THE SISTERS BROTHERS looks great and it's obvious that Reilly put his heart and soul into it, but maybe Audiard just wasn't the right guy for the job. He's made some terrific films, but this one can't really commit to being anything. It's too slow and dour to be a comedy, but it's also too offbeat and quirky with their bickering and brawling to be a serious western, trying to have it both ways and succeeding at neither. Both stars have worked multiple times with Paul Thomas Anderson (Reilly in HARD EIGHT, BOOGIE NIGHTS, and MAGNOLIA, and Phoenix in THE MASTER and INHERENT VICE), and I kept thinking that Anderson might've been more suited to what this seems to be going after as an introspective character piece about brotherly bonds and family trauma that stems from their abusive father. In the end, it's a noble, well-intentioned misfire that never really pulls itself together, and they seriously could've used a cardboard cutout of Rutger Hauer for as little as he's required to do in his scant seconds of screen time. (R, 121 mins)

(Denmark - 2018)

Thrillers set in one location are always tricky to pull off, largely because the filmmakers often can't wait to get away from that specific location. It's hard to not recall the acclaimed Tom Hardy-in-a-car film LOCKE while watching the Danish thriller THE GUILTY. It's also reminiscent of the Halle Berry 911 thriller THE CALL, but with the patience and the discipline to stay in one place and, more importantly, with one person. Jakob Cedergren is on camera from the beginning to the end as Asger Holm, who's working as an emergency services dispatcher. Debuting director and co-writer Gustav Moller very deliberately fills in the pieces of Asger's back story as the film proceeds, but what we know up front is that he's a Copenhagen cop and he's been temporarily busted down to emergency dispatch for undisclosed disciplinary reasons. He's nearing the end of his shift, and he displays a visible impatience bordering on contempt--for the callers, his colleagues, and generally everything. He scoffs at a guy needing an ambulance because he's tripping on speed, and almost openly mocks a caller who was mugged by a hooker in the red light district. But then a call comes from a woman that caller ID lists as Iben Ostergard (voice of Jessica Dinnage). She's talking to Asger but pretending to talk to her daughter. Asger quickly deduces that she's been abducted and she's in a moving vehicle. He notifies the nearest precinct of her approximate location, then calls her home number to talk to her young daughter Mathilde (voice of Katinka Evers-Jahnsen). She's home alone with her infant brother and tells Asger that her parents had a fight and that Mommy (Iben) left with Daddy. Checking the records of Iben's estranged husband Michael, Asger discovers he's a convicted felon with a history of assault. Despite everyone--from his supervisor to the dispatchers at various precincts--telling him that he's done his job and they'll take it from here, the detective in Asger can't let it go. He calls his partner Rashid (voice of Omar Shargawi) and has him go to Michael's address to look for clues. Cops think they found the vehicle Iben is in, but it's a false alarm. The another team of cops arrive at Iben's house and are met with a shocking discovery. And all of this plays out with Asger listening in on a headset and staying on the line.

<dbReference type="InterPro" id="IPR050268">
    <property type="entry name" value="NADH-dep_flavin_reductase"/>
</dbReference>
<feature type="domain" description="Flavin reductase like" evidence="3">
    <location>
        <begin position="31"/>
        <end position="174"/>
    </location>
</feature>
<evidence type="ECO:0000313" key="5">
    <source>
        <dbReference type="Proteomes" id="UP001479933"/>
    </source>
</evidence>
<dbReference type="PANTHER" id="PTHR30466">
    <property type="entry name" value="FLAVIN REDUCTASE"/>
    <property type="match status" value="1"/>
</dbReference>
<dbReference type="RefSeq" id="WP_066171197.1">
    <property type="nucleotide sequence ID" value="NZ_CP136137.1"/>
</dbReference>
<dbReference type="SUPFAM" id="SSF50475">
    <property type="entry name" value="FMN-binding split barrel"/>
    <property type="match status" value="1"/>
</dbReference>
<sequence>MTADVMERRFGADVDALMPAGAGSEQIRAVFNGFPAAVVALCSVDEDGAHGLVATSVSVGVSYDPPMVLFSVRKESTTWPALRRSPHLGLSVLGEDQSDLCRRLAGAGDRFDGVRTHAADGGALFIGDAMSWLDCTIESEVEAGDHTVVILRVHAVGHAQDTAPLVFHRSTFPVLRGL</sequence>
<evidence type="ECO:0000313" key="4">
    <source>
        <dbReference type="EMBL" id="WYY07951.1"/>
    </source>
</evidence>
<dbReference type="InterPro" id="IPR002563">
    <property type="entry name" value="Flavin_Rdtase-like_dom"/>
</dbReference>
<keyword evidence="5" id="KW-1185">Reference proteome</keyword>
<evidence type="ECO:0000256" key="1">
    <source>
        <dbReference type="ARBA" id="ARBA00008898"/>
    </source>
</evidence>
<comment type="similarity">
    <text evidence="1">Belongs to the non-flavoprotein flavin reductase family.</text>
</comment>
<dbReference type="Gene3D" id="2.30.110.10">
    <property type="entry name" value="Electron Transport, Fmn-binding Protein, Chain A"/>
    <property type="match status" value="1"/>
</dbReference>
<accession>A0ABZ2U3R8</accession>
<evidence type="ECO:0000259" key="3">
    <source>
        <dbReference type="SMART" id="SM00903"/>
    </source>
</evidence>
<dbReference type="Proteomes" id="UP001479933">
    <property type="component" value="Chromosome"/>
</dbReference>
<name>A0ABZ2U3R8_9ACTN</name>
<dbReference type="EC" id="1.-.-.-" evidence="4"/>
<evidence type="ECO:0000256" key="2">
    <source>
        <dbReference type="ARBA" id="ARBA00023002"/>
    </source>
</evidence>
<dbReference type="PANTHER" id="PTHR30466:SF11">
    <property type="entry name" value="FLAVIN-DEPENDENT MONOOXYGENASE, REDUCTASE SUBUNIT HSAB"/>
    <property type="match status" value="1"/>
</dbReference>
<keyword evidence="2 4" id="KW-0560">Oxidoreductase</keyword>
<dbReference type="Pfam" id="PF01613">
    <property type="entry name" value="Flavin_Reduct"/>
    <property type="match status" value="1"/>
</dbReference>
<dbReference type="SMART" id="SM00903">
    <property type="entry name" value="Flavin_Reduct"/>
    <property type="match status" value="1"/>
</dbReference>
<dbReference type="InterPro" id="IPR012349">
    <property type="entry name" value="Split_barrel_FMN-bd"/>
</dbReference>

About 30 minutes in, Asger moves from his work station into a private office, which allows other developments to come to light. Why is he taking such an intense interest in this? Is he just that dedicated to his job? Will it get him out of the doghouse with his bosses? Is it a distraction from an oft-mentioned court appearance scheduled for the next morning? Why is a reporter calling him on his phone? Moller does an exemplary job with what essentially unfolds in real time, though specific time is never referenced nor a clock ever shown. It just feels like real time without the gimmick of drawing attention to itself. THE GUILTY is the kind of film that you find yourself watching with palpable tension and baited breath to the point where even the sound of vibrating phone is enough to put you on edge. It's like an 85-minute anxiety attack, especially when everything Asger does to help the situation in his take-charge fashion inevitably ends up making it worse. This wouldn't be nearly as effective as it is if not for the sure-handed vision of Moller and the riveting performance of Cedergren, who's logged a lot of time on Scandinavian TV (he co-starred in the original Danish version of the series THE KILLING) and is probably best known to foreign film enthusiasts for the 2008 black comedy TERRIBLY HAPPY. THE GUILTY got a good amount of acclaim during its limited US theatrical run, but nobody saw it. It's waiting to be discovered on Blu-ray and eventually streaming, and it wouldn't be at all surprising if it got a neutered Hollywood remake--which would likely have Asger ditching the dispatch center 15 minutes in and going on a city-wide rampage himself to find Iben--but this under-the-radar gem is a tightly-wound, expertly-constructed, and extremely well-played exercise in stomach-knotting tension. (R, 88 mins)